MS: I kind of think that you go to college to experience life and to experience different cultures and different ways of life and to be around people and to struggle a little bit. To learn the responsibility of doing your work without someone looking over your shoulder. Writing, you get hired for a job, and they say, “We’ll see you in a month” or three months or whatever. It’s like college—there’s going to be a midterm and a final, and those are going to be your drafts. And it’s up to you. You can screw off all day and do it all in the last week, and if that’s the best way you work, then fine, but it may show up in the final product. I think that’s what college was for me … I can’t tell you how many characters and how many lines of dialogues I used from those days, from people I was around that had such interesting points of view that I never would have known had I not gone to college … I learned some practical things. I shot some silent 8 mm stuff. I made a few small films, but once I sat in the director’s chair on my feature that went to Sundance, that’s when my tutorial began. I knew enough of the language from having gone to school, but I really felt like college, for me at least, was just about life, as opposed to [about] making movies.

GIM: For a show that runs nine seasons, how do you keep, not only the show evolving, but the audience evolving along with it?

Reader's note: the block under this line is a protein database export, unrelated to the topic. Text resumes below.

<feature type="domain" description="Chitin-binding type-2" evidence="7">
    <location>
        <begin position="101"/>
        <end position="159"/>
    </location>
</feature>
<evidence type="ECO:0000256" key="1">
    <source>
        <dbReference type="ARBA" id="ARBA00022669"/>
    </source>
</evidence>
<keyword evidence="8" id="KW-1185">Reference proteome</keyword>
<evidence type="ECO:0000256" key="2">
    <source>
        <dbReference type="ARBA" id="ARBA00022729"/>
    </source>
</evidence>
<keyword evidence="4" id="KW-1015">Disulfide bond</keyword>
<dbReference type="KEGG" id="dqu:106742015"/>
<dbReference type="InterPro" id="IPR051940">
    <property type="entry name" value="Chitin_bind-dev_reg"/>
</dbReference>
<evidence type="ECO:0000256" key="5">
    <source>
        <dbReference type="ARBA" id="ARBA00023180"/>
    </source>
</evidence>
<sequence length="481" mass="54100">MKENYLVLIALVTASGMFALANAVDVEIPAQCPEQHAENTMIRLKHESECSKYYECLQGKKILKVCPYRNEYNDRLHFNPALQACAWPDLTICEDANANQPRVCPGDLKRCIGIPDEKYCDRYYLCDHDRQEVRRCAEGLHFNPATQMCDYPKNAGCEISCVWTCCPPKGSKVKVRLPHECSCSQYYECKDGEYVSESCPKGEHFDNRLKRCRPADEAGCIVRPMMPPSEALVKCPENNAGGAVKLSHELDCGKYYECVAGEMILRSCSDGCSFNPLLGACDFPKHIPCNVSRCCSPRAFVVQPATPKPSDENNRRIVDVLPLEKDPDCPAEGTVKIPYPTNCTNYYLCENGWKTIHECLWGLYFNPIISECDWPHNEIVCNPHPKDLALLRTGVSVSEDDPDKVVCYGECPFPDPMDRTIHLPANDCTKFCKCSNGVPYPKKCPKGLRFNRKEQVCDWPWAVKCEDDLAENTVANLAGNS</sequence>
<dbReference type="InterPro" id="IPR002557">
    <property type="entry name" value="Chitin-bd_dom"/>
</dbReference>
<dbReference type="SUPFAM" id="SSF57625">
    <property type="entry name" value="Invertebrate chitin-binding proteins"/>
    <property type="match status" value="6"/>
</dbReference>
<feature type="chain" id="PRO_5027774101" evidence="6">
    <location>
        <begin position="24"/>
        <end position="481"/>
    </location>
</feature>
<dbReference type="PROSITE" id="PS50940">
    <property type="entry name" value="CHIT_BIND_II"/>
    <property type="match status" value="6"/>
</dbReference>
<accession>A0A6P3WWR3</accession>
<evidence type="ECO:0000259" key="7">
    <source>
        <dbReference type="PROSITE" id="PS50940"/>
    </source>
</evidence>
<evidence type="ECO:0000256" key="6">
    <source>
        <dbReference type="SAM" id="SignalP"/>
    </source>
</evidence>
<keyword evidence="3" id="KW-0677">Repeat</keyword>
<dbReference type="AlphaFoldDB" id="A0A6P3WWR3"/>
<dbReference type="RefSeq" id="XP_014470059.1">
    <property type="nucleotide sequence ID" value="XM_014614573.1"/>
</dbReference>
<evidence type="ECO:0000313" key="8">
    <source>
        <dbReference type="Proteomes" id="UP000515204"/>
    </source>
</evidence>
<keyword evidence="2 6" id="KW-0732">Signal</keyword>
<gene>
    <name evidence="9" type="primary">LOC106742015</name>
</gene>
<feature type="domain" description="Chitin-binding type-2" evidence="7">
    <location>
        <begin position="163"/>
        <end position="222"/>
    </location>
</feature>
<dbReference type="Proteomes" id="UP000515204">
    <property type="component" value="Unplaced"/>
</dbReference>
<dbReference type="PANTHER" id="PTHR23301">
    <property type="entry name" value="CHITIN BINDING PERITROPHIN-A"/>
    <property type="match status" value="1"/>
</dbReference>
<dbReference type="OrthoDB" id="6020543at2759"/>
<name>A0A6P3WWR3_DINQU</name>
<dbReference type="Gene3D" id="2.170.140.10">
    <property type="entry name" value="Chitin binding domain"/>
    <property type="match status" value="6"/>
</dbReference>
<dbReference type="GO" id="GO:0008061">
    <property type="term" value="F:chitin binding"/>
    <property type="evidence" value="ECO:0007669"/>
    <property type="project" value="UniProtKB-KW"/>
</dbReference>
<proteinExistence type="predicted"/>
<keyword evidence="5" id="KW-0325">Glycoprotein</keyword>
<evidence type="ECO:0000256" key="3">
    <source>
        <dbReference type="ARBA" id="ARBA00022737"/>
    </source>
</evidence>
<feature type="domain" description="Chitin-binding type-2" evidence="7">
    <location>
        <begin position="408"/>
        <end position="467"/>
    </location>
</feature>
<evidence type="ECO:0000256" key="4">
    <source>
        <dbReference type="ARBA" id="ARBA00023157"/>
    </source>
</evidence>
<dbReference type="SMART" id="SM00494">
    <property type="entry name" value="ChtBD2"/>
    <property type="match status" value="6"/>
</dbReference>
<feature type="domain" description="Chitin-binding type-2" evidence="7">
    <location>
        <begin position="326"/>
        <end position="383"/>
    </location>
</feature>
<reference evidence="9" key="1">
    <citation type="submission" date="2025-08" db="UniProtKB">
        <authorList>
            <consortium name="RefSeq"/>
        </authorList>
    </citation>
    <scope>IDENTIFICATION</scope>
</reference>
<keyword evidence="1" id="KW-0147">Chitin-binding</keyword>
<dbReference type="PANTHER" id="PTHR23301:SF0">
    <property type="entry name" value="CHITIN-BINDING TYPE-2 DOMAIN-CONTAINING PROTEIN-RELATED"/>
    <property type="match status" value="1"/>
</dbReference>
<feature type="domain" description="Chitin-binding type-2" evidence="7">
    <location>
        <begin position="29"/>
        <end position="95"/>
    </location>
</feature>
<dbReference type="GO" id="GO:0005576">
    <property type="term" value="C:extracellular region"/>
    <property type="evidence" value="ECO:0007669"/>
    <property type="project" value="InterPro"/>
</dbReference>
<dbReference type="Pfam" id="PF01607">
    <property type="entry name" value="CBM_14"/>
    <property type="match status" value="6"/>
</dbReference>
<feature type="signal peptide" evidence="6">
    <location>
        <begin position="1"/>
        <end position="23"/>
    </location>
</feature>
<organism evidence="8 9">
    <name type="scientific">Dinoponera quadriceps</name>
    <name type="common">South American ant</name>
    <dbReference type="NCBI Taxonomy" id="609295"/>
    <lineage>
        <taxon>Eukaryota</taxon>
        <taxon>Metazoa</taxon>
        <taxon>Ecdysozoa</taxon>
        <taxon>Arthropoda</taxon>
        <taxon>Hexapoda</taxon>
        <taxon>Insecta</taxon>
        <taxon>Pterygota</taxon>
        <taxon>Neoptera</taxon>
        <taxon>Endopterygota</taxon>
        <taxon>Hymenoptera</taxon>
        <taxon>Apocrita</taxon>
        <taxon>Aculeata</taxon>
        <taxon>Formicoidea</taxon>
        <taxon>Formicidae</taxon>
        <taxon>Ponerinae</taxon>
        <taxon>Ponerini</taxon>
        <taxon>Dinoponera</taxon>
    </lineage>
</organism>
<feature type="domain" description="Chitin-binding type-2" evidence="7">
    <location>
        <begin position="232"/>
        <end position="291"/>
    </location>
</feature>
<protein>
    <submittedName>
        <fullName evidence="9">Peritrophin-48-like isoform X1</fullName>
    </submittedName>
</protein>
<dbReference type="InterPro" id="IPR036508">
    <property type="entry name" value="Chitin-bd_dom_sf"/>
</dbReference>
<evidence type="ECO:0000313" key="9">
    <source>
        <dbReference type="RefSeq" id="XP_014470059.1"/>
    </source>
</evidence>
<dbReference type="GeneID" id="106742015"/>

MS: … I just looked at my genre and realized that shows that were based in high school, when they go to college, never get better. The ratings never go up, creatively they never get better. Sometimes, they hang around for a long time … but they don’t really get creatively better. Everyone goes to bullshit university, and they all live in the same dorm, and they do the same stuff, and my show was a lot about who people wanted to be. What am I going to be some day? And so I just figured, you know what? The genre is flawed. [One Tree Hill] is about “We’re all going to be friends. We’re going to stay friends for a long time, and this is what we all want to do with our lives.” I figured that college was kind of the place that you go to acquire that information, and I felt like if we jumped the show ahead four years, we’d have a nice bit of mystery. We could kind of erase the chalkboard.

… I had to go in and pitch season four, which was their senior year, their graduation year … Dawn Ostroff, who had been at UPN and had created Veronica Mars, wanted do away with One Tree Hill because we were competition at the time. [She] said, “I don’t know, those kids are getting pretty old,” and everybody laughed … and I said “I have a fix for that. We’re going to skip college, and then the actors are all going to be playing their ages, and we’re going to reface the show as a 20-something show, and it’s going to age with our audience … whoever falls out along the way, maybe the very young end of the spectrum. We’re going to pick up the Grey’s Anatomy people who are a little older.” And I remember the room fell silent because they had never considered it. It had never been done before … Fortunately, it was a contract year for me, which always helps. They could have taken the show to college, but I wasn’t that interested in doing it. I probably would not have done it. They would have had to have done it with someone else, which they are happy to do, but I think they believed in me and my passion for that idea. They took a leap of faith with us, and we ended up making more shows out of high school than we did in. We made like 99 shows with our characters in their 20s, and we made, I think, 88 in high school. It was risky, but it was forward-thinking, and I think that’s another way you get to season nine.